‘Nigeria lost N250bn to medical tourism in 2014
NIGERIANS spent a sum of N250 billion in the year 2014 seeking for medical solutions abroad over their ill health conditions, Chief Medical Director University of Ilorin Teaching Hospital (UITH) Prof. Abdulwaheed Olatinwo, has said.
Olatinwo, a guest speaker at this year lecture of Ilorin University Medical Students Association (ILUMSA) said a re orientation of Nigerians was necessary on the present advanced level of the nation’s health sector just as he urged the medical practitioners in the country to embrace the best practices towards them securing the confidence of their patients.
Besides, the hospital boss said the time when the doctors were treated as God was over as patients have smashed the monopoly of doctors on the knowledge of medicine just as the government rather than the doctors now control the health sector.
He spoke on the topic ‘Nigerian Economic Crisis: Implications Contemporary Medical Practice’.
According to him, “ there is a parlous state of the country’s health sector- which has encouraged medical tourism to other countries to flourish. In 2014, it was reported that about N250 billion is spent annually by Nigerians on medical tourism with countries like India, S/Africa, Egypt, USA, Britain and even far-flung countries like Bangladesh receiving huge numbers of Nigerian medical tourists.”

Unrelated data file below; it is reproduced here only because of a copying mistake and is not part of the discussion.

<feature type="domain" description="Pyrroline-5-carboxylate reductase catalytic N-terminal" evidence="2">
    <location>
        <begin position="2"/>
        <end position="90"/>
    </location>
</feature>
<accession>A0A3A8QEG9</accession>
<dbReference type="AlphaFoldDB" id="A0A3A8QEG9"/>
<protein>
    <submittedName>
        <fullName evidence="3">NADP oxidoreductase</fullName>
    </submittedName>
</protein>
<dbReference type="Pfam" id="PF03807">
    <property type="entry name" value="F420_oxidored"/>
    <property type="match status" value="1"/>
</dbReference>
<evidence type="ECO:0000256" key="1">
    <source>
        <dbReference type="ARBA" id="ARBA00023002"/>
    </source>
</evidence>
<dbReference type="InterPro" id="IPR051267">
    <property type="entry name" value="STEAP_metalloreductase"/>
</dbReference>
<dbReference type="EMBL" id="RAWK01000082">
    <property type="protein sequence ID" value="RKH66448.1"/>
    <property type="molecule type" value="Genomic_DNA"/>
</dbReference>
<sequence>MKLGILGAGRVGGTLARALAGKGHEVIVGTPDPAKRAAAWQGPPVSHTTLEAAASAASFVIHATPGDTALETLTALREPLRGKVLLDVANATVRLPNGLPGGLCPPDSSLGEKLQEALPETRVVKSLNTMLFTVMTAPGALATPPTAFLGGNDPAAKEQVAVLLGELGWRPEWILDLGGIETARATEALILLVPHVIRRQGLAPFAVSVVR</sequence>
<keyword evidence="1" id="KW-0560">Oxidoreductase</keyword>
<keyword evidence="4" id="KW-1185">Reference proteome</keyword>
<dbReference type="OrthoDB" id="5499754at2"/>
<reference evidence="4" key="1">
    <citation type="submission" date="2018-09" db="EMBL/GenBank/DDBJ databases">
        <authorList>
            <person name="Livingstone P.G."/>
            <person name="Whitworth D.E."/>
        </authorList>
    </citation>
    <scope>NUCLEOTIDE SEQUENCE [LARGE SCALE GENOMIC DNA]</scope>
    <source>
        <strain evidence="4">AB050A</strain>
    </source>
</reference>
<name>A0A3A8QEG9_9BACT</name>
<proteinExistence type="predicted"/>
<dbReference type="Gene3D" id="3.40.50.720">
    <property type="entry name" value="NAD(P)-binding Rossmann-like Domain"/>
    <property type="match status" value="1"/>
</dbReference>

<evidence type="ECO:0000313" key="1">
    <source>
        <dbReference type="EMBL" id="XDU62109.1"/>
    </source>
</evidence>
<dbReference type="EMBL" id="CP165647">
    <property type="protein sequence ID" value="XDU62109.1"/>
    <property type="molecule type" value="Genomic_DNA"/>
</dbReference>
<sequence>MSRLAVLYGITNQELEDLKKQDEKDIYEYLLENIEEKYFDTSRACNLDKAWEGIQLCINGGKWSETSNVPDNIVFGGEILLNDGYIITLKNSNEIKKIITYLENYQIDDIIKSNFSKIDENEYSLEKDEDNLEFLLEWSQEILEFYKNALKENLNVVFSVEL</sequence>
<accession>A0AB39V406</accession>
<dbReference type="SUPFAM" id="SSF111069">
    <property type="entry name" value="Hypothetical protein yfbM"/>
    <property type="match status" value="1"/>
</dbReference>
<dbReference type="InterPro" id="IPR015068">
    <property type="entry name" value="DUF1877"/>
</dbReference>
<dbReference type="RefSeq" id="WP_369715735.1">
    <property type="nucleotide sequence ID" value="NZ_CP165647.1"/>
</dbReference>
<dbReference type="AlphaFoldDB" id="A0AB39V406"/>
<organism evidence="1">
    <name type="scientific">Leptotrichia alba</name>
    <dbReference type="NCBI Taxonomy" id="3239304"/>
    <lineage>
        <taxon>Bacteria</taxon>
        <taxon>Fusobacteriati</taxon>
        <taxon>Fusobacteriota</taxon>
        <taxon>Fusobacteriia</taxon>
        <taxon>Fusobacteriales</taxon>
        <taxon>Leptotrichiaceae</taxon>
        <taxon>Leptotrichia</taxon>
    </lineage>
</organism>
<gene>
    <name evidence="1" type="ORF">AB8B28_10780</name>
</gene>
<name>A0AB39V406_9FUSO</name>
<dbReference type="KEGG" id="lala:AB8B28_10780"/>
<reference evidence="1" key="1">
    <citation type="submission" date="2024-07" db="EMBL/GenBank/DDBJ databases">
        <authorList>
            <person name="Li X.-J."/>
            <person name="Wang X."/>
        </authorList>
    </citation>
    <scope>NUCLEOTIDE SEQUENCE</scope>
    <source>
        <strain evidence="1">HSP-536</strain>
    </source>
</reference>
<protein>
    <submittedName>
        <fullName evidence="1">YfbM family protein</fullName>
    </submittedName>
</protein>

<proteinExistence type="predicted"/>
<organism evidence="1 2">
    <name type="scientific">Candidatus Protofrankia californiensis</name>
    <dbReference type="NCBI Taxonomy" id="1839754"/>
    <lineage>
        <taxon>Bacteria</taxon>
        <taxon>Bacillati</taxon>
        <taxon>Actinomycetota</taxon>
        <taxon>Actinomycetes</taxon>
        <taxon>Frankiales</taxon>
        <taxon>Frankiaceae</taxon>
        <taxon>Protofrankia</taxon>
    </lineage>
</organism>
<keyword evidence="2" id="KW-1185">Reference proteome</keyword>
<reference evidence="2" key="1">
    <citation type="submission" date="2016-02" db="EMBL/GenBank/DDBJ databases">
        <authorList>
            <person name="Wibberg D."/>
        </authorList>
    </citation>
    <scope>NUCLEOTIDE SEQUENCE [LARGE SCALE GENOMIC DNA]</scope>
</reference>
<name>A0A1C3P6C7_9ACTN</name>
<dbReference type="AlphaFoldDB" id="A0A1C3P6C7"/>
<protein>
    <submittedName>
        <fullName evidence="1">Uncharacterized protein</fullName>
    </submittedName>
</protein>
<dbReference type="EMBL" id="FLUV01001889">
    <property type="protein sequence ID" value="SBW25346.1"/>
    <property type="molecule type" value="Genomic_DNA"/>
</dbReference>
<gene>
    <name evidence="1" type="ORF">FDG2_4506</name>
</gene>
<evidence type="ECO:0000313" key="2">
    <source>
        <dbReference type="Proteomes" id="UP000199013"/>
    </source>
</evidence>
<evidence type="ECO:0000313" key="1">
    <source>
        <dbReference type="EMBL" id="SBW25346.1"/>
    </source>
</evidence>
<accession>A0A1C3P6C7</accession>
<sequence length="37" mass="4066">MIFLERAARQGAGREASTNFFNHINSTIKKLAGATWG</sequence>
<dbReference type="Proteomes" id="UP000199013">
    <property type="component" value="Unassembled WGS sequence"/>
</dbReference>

He added, “Alvin Toffler the Great Futuristic Economist wrote about the astonishing changes propelling into the 21st century. 25years ago doctors were white coated Gods. Patients typically accepted their words as law. Physicians virtually controlled the entire health systems. Their political clout enormous
“Today by contrast Doctors under siege. Patients talk back, they sue for malpractice. Nurses demand responsibility and respect. Pharmaceutical companies are less differential. Insurance managed care groups spinning up. Knowledge monopoly of the medical profession thoroughly smashed. Government, not doctors control health sectors. Doctor is no longer a GOD. There is greater need to identify the pattern and forces of change to be able to cope with them strategically rather than haphazardly in a one by one basis.”
Olatinwo broadened the definition of Brain Drain to include the migration of physicians from the medical profession to other more financially rewarding, non- medical professions.
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